U.S. soybean exports rose 15 million bushels for the 2011/12 crop year and soybean prices are expected to rise, the U.S. Department of Agriculture said Tuesday.

Warm weather and a drought in South America cut soybean production there and contributed to global oil seed production falling 5.2 million tons, the agency said.

As we move through the early spring, and we continue to see the reports of the affects of the drought in Brazil and Argentina, it's not surprising that there's an increase in exports, said Danny Murphy, American Soybean Association first vice president.

The increase in U.S. soybean exports partly offsets reduced export prospects for South America resulting from drought-reduced soybean crops, the USDA report said.

Prices are expected to rise across the board for soybean-based products. The U.S. season-average soybean price is expected to be between $12 and $12.50 a bushel in April compared with $11.40 to $12.60 the month before, while soybean meal prices are expected to rise to $335 to $355 a ton compared with an earlier projection of $310 to $340. The price of soybean oil is also expected to rise to between 52.5 and 54.5 cents per pound from 50.5 to 54.5 cents per pound.

Soybean prices have risen almost 25 percent since the start of the year due to heat and drought that have severely damaged Brazilian crops, the Des Moines Register reported.

Global production of oilseed, which includes soybeans, peanuts and sunflowerseeds, is projected to drop approximately 1.1 percent, or 5.2 million tons, to 440.6 million tons for the 2011/12 crop year, with a large portion of the drop in production coming from Brazil, where soybean production is forecast to fall 2.5 million tons. Global soybean stocks are projected to fall to 55.5 million tons, down 3.1 percent from March.

The USDA projection of global soybean inventories came in slightly higher at 55.5 million tons than the 55.3 million ton consensus of analysts surveyed by Bloomberg.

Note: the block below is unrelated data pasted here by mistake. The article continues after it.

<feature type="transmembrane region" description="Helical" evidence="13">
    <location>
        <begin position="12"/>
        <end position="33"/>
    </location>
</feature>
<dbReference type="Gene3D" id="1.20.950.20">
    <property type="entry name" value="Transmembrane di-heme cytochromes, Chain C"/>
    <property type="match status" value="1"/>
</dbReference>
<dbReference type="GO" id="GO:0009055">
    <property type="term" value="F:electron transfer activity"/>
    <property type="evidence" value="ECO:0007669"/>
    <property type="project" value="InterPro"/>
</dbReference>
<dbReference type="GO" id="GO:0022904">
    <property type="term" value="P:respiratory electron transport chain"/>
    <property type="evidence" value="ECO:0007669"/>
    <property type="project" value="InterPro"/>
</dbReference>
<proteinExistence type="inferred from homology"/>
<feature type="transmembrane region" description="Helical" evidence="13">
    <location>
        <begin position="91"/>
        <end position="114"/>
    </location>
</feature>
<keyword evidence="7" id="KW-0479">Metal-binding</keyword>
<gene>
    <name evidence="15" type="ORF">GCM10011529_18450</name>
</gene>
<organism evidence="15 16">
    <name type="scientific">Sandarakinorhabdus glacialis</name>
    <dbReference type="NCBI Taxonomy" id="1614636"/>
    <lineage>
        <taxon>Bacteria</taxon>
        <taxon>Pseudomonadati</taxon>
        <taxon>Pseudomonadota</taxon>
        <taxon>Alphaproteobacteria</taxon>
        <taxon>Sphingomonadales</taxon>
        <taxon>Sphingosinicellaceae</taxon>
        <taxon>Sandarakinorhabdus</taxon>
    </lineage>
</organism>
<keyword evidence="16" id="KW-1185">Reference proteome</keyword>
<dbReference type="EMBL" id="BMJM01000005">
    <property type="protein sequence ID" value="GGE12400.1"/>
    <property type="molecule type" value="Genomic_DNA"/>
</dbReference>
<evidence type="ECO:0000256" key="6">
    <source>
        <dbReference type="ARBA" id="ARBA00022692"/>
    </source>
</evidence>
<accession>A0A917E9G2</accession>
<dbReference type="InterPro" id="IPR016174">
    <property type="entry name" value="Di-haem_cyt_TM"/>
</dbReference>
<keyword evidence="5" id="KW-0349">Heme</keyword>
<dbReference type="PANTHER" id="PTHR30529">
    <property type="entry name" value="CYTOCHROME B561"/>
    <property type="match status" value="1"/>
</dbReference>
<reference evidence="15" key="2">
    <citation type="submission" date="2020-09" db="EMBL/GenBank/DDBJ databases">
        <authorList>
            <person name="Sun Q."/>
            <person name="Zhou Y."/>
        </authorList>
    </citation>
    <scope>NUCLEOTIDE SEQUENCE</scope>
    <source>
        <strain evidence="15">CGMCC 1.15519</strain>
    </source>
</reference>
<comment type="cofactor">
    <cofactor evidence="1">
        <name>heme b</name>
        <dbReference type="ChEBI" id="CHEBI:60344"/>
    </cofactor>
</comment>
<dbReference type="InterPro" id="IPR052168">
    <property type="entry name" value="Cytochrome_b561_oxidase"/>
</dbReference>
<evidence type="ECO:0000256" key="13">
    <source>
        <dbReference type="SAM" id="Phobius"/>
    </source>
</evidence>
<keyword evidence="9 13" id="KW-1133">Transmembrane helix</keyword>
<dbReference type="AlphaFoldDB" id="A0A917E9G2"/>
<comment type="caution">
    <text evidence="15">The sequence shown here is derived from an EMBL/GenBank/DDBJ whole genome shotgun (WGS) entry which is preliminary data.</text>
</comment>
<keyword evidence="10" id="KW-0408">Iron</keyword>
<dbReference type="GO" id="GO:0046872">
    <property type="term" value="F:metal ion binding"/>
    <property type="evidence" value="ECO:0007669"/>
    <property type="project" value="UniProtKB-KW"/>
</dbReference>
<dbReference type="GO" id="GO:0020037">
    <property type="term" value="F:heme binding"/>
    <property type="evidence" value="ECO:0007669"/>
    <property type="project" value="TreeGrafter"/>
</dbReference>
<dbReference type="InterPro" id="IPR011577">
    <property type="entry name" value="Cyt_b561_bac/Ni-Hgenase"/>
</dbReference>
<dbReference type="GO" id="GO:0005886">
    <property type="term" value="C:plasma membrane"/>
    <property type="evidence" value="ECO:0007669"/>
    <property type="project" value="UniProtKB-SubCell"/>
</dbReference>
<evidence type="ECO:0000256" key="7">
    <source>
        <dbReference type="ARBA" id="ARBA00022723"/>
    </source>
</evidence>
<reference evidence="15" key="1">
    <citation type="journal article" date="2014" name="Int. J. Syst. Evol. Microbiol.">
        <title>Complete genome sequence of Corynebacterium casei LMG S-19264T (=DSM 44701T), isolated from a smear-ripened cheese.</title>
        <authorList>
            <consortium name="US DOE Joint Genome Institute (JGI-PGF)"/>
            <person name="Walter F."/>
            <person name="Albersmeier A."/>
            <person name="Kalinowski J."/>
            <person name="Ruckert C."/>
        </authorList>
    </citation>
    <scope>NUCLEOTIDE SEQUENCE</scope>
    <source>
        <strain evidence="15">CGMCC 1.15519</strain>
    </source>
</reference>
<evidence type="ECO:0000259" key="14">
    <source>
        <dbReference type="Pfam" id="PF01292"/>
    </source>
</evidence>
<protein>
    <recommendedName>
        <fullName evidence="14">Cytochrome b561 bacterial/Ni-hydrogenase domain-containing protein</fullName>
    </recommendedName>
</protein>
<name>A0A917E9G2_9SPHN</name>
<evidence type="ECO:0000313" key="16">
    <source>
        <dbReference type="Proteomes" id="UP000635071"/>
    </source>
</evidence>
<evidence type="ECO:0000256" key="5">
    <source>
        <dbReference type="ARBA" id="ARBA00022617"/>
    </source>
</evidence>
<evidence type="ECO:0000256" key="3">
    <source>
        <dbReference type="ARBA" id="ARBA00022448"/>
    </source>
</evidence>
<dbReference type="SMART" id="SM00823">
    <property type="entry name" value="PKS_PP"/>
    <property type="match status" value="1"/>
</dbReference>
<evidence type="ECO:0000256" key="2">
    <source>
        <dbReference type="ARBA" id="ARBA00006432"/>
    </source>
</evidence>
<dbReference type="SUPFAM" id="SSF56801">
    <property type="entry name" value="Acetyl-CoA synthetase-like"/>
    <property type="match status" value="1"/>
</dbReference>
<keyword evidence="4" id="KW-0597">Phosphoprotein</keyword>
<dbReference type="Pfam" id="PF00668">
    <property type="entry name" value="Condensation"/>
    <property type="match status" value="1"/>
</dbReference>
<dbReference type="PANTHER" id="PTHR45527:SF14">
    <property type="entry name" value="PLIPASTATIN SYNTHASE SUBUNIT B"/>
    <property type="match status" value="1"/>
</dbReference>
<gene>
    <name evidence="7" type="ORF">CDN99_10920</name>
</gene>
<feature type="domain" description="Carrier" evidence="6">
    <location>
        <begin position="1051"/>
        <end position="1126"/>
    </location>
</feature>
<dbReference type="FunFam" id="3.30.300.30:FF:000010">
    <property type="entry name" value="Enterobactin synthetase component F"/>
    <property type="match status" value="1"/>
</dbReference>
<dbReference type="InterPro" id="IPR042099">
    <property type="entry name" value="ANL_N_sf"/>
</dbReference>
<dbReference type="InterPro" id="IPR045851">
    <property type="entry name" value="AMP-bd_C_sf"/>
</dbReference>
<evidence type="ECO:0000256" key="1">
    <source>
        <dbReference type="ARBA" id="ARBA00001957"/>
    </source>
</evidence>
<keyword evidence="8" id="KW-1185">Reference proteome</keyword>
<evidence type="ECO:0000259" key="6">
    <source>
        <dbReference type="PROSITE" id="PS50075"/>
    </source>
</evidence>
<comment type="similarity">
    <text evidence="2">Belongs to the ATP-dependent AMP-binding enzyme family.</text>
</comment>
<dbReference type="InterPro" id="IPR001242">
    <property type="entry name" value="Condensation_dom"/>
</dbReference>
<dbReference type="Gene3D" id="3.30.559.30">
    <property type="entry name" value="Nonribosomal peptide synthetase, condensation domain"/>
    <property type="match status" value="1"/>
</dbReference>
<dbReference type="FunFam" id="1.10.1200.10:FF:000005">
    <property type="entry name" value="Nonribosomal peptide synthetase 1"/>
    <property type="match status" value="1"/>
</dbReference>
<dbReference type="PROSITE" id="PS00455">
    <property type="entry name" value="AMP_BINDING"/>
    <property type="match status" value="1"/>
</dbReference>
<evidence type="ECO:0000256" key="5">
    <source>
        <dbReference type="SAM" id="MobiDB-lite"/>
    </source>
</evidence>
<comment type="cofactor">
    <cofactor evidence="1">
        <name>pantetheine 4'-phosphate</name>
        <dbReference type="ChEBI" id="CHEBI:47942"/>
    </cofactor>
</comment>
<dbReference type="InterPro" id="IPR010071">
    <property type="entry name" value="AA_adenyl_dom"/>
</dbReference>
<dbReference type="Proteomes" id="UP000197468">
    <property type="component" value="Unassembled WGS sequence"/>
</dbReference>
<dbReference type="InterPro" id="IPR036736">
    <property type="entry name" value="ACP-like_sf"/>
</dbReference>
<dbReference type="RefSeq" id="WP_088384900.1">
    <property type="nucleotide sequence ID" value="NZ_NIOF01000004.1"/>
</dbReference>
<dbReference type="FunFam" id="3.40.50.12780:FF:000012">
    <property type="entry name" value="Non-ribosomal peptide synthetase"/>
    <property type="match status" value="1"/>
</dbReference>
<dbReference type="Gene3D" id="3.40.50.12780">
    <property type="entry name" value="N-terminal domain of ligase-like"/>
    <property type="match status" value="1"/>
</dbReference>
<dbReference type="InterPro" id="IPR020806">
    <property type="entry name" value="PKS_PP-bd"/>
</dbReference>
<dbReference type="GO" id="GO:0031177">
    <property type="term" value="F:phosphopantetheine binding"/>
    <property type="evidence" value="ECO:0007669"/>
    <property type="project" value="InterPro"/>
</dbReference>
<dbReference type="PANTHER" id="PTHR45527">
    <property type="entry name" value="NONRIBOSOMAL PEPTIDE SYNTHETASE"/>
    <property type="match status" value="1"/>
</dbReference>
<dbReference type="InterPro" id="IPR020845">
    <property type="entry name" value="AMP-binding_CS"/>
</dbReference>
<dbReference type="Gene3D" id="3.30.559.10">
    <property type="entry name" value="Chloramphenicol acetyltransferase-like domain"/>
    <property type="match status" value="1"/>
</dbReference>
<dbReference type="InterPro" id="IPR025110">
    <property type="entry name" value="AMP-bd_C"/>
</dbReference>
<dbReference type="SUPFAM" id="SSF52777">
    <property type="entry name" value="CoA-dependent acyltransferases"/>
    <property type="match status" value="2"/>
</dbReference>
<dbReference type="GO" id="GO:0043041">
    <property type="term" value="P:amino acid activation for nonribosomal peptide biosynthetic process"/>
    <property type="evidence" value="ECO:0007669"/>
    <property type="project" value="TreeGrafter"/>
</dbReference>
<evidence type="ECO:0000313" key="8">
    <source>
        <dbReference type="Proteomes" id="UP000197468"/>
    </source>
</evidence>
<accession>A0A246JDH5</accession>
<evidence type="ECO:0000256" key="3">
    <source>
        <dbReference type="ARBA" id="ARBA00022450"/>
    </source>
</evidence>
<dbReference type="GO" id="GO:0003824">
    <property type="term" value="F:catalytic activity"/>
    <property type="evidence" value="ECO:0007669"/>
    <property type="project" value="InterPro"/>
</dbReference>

Brazilian soybean production will fall because of warm temperatures and a lack of rainfall since late February in the southern state of Rio Grande do Sul, the report said. Argentine and Paraguayan soybean production is also expected to fall due to drought.

Soybean production has also fallen recently as some farmers have switched from growing soybeans to growing higher-priced corn. A March 30 report from the USDA projected a decrease of 1 million acres of soybean cultivation in the U.S. as farmers switch to corn, Murphy said. But that may begin to reverse if soybean prices remain high.

We hope that the prices we're seeing now would maybe help buy back some acres from corn, Murphy said. Soybeans are the second most cultivated crop in the U.S. after corn. Some farmers in the southern U.S. may begin to buy back land from cotton cultivation to plant soybeans if the price remains high.

The high prices are good for U.S. soybean farmers, and China is expected to increase soybean imports dramatically this year, according to Murphy.

I think we continue to see exports cointue to grow ... I think that's a sign of a little recovery in the soybean market, Murphy said.

Soybean exports are expected to fall for Argentina, Brazil, Paraguay and Uruguay, while soybean imports are also expected to drop for several nations, including Vietnam, Iran and Mexico.

Soybean futures were up Tuesday, according to the CME Group.